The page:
Summing up, foresters tend to evaluate TreMs somewhat differently than the conservationists. Although conservationists considered themselves somewhat more competent concerning TreMs and tend to inform themselves from more sources, the foresters still consider their own knowledge to be medium to high and they also indicated to consult at least two and even more sources on that topic (Table 4).
Strategies and approaches in tree selection
One obvious strategy applied was prioritization. In the group discussions, some participants reported to search first and foremost for specific criteria, such as economically valuable trees, wood defects or microhabitat structures, while subordinating other criteria. Interestingly, these participants still underlined the chances of integrating various goals within their approach, without perceiving this as contradictory to their rather clear prioritization.
Other participants (of both groups) placed a strong emphasis on balancing goals. Since economic and ecological objectives cannot be reconciled on one and the same tree, their strategy focused on achieving a balance at stand level. One conservationist described a continuous weighing process that often sounded like bartering: “Considering what other high-quality structures can be found in the stand, we can sacrifice this tree […] and have thereby already achieved a relatively high economic added value allowing us to retain more other trees in the stand, which are ecologically more valuable.”
Finally, the observed strategies differ according to their temporal perspective. Assuming that “each tree will develop habitat structures if you leave it long enough”, conservationists argued to retain trees whose ecological value is not high yet, but will be in the future when microhabitat structures develop. In contrast, the foresters argued to harvest trees before the appearance of those structures, which they perceive as wood defects. They themselves mentioned the argument to give emphasis to the development of future microhabitat structures on those trees whose economic value was already considered low now and in the future. Correspondingly, the foresters had indicated in the questionnaire that they put much more weight on the future economic value of a tree during habitat tree selection (Table 7). This became obvious, for instance, when participants discussed about a big, spirally grown oak. One of the foresters described his assessment of the tree as follows: “This [oak] has a real strong spiral grain. That means the [economic] value is very limited […] this strong, steep branch might break off sometime, thinking a bit into the future. This would be such a tree that may become a methuselah tree.”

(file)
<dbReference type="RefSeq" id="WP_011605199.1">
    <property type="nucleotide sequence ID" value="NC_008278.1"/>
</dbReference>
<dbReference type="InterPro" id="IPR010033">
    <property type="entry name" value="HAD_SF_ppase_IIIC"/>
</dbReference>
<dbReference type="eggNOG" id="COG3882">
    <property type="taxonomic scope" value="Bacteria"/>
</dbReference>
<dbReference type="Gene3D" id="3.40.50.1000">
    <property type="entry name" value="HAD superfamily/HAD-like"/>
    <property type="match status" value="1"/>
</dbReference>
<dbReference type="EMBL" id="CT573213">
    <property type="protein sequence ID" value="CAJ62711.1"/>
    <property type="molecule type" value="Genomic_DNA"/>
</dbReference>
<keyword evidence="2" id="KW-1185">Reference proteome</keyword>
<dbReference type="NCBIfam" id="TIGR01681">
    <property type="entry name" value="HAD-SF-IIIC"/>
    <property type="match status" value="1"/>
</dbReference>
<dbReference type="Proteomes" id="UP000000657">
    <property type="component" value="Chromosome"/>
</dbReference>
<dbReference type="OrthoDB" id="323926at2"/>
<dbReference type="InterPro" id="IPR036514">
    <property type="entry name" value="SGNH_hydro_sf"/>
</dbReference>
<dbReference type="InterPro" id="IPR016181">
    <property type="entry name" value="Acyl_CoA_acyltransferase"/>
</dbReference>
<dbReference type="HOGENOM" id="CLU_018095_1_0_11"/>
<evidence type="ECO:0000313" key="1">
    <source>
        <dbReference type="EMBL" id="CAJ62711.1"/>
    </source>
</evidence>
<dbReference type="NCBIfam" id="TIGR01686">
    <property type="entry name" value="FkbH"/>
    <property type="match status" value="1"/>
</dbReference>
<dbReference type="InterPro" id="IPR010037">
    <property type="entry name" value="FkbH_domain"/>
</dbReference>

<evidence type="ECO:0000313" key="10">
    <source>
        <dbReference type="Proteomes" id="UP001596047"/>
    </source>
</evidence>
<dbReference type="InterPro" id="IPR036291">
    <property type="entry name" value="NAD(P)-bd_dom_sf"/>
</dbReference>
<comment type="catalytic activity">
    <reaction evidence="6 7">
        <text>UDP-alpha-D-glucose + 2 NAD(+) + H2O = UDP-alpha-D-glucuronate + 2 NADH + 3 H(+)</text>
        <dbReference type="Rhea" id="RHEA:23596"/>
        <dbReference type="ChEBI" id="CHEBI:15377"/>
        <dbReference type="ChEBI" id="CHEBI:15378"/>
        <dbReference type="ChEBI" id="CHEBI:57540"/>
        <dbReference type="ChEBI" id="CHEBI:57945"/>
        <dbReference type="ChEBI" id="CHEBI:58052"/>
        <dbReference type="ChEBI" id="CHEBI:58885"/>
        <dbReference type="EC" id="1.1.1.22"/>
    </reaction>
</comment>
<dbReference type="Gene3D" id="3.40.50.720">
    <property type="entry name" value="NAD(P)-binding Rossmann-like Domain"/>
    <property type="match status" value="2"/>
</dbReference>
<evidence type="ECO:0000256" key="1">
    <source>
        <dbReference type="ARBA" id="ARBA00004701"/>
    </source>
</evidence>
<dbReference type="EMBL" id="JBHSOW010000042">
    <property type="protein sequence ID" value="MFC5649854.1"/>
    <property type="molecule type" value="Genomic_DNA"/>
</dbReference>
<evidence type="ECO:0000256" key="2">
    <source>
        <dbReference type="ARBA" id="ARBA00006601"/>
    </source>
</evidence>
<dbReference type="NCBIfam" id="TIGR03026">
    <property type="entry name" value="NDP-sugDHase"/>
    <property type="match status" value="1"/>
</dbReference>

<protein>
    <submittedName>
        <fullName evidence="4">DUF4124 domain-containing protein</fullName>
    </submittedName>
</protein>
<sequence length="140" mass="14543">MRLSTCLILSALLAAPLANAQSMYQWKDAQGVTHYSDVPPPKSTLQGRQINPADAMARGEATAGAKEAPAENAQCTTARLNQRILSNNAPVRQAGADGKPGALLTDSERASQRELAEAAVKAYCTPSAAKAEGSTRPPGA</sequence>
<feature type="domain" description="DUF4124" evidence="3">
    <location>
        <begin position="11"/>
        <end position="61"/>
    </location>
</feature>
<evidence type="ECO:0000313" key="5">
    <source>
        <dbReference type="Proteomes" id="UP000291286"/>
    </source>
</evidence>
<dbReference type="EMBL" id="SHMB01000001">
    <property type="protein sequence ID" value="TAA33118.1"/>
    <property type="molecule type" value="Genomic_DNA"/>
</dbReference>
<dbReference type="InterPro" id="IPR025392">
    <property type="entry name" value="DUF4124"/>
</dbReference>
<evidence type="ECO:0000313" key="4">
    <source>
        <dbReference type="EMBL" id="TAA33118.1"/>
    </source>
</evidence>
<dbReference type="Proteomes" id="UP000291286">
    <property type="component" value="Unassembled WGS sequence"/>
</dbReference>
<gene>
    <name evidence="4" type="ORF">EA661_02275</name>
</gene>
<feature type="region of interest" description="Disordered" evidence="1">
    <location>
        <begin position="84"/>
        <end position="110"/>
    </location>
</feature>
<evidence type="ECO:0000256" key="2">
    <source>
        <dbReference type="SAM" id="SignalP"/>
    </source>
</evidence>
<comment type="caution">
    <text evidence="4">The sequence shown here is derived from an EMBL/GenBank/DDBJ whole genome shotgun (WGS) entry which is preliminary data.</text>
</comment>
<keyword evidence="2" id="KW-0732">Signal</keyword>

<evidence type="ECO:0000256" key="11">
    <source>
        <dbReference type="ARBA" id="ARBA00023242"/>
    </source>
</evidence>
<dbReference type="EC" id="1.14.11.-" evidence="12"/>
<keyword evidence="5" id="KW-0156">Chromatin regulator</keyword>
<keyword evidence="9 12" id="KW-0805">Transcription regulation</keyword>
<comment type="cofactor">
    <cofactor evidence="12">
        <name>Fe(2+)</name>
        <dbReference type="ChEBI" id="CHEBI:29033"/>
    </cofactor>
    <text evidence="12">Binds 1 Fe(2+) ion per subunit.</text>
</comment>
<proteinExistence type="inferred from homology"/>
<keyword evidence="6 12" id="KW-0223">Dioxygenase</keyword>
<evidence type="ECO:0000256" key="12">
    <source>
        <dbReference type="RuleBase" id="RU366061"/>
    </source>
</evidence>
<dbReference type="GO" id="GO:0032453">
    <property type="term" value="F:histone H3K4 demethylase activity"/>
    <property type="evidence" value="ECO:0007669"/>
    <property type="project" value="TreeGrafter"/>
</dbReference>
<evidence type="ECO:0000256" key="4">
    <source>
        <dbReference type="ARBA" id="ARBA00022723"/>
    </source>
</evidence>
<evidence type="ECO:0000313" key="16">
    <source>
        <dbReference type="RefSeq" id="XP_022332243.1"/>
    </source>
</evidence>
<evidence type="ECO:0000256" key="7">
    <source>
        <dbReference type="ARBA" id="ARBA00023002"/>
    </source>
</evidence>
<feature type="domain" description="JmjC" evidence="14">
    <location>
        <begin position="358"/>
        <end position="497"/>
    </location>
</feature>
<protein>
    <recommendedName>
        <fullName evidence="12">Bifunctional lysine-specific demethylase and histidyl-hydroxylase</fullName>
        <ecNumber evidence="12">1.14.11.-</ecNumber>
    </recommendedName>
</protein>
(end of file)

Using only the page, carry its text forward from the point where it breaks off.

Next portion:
Factors influencing strategies and approaches in tree selection
Both groups discussed the importance of being familiar with the stand characteristics as an important factor influencing tree retention and harvesting strategies. One forester emphasized that local experience is crucial to assess the interrelation between oak DBHs and the risk of decreasing vitality, which, from an economic perspective, is essential for deciding about the time of harvesting. One of the conservationists recognized that the DBH of the trees he had selected for harvesting were too small, which he attributed to his lack of knowledge about size class distribution within the stand.
Although both groups underlined the importance of visual aspects in tree selection, foresters were hardly equipped with binoculars, while conservationists made intensive use of them. When asked about this different approach, the foresters made clear that time restrictions in their real work life make it impossible to look at all structures in detail, so that some are inevitably overlooked. Yet, they assumed that their holistic view and experience will compensate for this.
In addition to these rather individual factors, the stand context in general has a strong influence on the tree selection strategy. Trade-offs especially occur if a stand’s TreMs are concentrated on only a few trees with high economic value. Obviously, in such a situation a decision can be facilitated by adapting the definition of a habitat tree in a way that allows designating trees with lower habitat or higher economic value. In that respect the following quote of a forester is telling: “You have no problem to find a sufficient number of habitat trees here in this stand. This is a luxury problem”.